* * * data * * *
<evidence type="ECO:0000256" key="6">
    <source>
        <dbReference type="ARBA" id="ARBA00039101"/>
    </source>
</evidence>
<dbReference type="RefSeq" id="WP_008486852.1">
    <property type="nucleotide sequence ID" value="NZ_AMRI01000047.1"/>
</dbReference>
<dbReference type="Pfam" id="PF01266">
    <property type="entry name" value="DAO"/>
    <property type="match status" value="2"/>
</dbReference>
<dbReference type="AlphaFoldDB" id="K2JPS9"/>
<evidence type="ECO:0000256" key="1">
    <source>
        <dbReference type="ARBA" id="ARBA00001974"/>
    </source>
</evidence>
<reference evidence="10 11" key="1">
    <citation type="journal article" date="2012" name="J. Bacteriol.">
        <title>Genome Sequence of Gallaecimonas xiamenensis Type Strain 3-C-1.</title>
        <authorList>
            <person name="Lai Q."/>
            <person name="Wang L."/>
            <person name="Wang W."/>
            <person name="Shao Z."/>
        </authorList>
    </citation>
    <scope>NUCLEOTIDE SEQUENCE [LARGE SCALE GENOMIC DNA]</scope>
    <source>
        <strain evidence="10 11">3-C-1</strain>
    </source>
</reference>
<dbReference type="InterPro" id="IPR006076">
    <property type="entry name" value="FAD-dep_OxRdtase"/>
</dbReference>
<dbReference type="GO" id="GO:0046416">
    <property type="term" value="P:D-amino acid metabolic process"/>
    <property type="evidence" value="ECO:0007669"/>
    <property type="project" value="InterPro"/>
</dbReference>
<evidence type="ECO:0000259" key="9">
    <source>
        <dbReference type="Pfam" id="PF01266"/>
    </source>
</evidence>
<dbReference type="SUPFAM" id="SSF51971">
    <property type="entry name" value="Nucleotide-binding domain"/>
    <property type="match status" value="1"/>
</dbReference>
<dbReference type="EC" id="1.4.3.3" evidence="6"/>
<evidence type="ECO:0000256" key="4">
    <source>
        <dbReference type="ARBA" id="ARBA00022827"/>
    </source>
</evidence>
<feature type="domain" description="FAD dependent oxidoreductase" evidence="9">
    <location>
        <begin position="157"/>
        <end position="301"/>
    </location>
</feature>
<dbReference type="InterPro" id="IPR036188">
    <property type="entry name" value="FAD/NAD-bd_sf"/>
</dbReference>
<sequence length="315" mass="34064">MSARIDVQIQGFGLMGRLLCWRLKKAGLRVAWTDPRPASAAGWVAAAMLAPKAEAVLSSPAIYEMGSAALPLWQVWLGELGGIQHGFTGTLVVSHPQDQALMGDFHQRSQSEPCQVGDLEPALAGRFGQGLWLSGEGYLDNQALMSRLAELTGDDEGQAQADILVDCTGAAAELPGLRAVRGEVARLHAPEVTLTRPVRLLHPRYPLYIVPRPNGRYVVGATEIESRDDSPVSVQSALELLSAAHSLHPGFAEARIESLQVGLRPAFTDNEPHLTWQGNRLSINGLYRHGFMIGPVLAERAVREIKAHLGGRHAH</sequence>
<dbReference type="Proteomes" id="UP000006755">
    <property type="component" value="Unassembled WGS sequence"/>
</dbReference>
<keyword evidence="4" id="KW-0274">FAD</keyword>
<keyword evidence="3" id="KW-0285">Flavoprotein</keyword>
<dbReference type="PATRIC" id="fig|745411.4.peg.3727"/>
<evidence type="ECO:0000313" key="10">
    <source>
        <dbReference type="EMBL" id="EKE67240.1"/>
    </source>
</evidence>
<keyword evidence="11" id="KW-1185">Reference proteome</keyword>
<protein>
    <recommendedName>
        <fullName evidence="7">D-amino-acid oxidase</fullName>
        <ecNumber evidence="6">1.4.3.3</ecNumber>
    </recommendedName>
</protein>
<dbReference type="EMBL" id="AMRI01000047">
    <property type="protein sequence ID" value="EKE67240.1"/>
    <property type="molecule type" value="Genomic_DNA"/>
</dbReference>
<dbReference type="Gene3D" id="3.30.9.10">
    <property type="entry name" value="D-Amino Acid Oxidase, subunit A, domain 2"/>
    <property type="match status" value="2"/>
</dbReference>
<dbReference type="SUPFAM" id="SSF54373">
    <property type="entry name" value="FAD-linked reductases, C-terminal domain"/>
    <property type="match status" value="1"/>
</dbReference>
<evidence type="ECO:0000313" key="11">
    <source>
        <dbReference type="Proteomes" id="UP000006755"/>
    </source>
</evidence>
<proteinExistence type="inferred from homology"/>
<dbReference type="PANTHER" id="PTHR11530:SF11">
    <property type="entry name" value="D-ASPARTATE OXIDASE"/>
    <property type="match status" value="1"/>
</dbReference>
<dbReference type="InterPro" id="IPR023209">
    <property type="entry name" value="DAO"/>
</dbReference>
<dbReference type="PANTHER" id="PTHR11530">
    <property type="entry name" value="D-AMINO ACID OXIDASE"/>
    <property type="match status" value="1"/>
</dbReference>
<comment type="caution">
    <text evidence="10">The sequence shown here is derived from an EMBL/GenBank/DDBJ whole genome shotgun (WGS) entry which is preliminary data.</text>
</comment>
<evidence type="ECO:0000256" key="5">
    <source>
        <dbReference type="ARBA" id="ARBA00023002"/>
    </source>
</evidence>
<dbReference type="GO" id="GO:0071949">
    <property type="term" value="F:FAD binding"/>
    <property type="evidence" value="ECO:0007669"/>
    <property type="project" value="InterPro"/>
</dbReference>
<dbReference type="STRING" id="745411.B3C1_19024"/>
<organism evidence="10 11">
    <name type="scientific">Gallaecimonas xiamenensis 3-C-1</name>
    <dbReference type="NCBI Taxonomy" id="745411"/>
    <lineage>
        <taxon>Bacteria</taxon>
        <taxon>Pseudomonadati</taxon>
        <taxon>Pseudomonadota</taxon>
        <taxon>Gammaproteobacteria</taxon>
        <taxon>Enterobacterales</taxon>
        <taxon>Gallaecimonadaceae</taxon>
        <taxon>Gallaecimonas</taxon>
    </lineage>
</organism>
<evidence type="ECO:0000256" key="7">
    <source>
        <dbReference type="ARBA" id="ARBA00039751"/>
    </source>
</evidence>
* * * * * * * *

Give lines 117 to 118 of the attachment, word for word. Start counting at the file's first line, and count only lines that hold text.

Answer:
<evidence type="ECO:0000256" key="5">
    <source>